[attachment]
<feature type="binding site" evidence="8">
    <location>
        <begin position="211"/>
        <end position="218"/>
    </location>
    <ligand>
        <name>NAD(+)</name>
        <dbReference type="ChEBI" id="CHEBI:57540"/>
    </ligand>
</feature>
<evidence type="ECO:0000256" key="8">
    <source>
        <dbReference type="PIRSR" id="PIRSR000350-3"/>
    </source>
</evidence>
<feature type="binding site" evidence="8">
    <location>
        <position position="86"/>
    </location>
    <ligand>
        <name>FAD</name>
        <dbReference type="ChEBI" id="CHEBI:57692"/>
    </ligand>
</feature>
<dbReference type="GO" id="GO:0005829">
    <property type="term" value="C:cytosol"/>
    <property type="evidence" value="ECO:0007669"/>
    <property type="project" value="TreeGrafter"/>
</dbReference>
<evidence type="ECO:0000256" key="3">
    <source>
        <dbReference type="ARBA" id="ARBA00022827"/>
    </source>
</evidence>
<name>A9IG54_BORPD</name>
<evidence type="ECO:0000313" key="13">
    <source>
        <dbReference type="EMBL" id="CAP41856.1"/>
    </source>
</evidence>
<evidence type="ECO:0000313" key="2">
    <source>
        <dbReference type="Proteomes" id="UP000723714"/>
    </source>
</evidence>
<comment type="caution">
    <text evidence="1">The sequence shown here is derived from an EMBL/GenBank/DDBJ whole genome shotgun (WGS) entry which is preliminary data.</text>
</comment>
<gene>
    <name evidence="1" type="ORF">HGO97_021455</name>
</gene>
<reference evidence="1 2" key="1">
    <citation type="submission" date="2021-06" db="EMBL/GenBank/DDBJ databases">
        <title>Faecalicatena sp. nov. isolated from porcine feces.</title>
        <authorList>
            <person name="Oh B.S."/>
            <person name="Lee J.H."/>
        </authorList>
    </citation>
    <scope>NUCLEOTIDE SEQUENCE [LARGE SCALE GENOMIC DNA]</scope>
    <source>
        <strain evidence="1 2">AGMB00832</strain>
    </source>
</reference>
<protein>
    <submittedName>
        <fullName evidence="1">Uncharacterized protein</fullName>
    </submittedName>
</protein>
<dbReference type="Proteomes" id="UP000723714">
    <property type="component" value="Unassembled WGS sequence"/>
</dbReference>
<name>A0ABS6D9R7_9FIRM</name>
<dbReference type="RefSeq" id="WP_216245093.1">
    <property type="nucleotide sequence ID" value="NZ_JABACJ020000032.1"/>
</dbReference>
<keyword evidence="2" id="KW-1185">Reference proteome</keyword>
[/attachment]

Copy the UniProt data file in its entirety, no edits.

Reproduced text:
<feature type="binding site" evidence="8">
    <location>
        <begin position="211"/>
        <end position="218"/>
    </location>
    <ligand>
        <name>NAD(+)</name>
        <dbReference type="ChEBI" id="CHEBI:57540"/>
    </ligand>
</feature>
<evidence type="ECO:0000256" key="8">
    <source>
        <dbReference type="PIRSR" id="PIRSR000350-3"/>
    </source>
</evidence>
<feature type="binding site" evidence="8">
    <location>
        <position position="86"/>
    </location>
    <ligand>
        <name>FAD</name>
        <dbReference type="ChEBI" id="CHEBI:57692"/>
    </ligand>
</feature>
<dbReference type="GO" id="GO:0005829">
    <property type="term" value="C:cytosol"/>
    <property type="evidence" value="ECO:0007669"/>
    <property type="project" value="TreeGrafter"/>
</dbReference>
<evidence type="ECO:0000256" key="3">
    <source>
        <dbReference type="ARBA" id="ARBA00022827"/>
    </source>
</evidence>
<name>A9IG54_BORPD</name>
<evidence type="ECO:0000313" key="13">
    <source>
        <dbReference type="EMBL" id="CAP41856.1"/>
    </source>
</evidence>
<evidence type="ECO:0000313" key="2">
    <source>
        <dbReference type="Proteomes" id="UP000723714"/>
    </source>
</evidence>
<comment type="caution">
    <text evidence="1">The sequence shown here is derived from an EMBL/GenBank/DDBJ whole genome shotgun (WGS) entry which is preliminary data.</text>
</comment>
<gene>
    <name evidence="1" type="ORF">HGO97_021455</name>
</gene>
<reference evidence="1 2" key="1">
    <citation type="submission" date="2021-06" db="EMBL/GenBank/DDBJ databases">
        <title>Faecalicatena sp. nov. isolated from porcine feces.</title>
        <authorList>
            <person name="Oh B.S."/>
            <person name="Lee J.H."/>
        </authorList>
    </citation>
    <scope>NUCLEOTIDE SEQUENCE [LARGE SCALE GENOMIC DNA]</scope>
    <source>
        <strain evidence="1 2">AGMB00832</strain>
    </source>
</reference>
<protein>
    <submittedName>
        <fullName evidence="1">Uncharacterized protein</fullName>
    </submittedName>
</protein>
<dbReference type="Proteomes" id="UP000723714">
    <property type="component" value="Unassembled WGS sequence"/>
</dbReference>
<name>A0ABS6D9R7_9FIRM</name>
<dbReference type="RefSeq" id="WP_216245093.1">
    <property type="nucleotide sequence ID" value="NZ_JABACJ020000032.1"/>
</dbReference>
<keyword evidence="2" id="KW-1185">Reference proteome</keyword>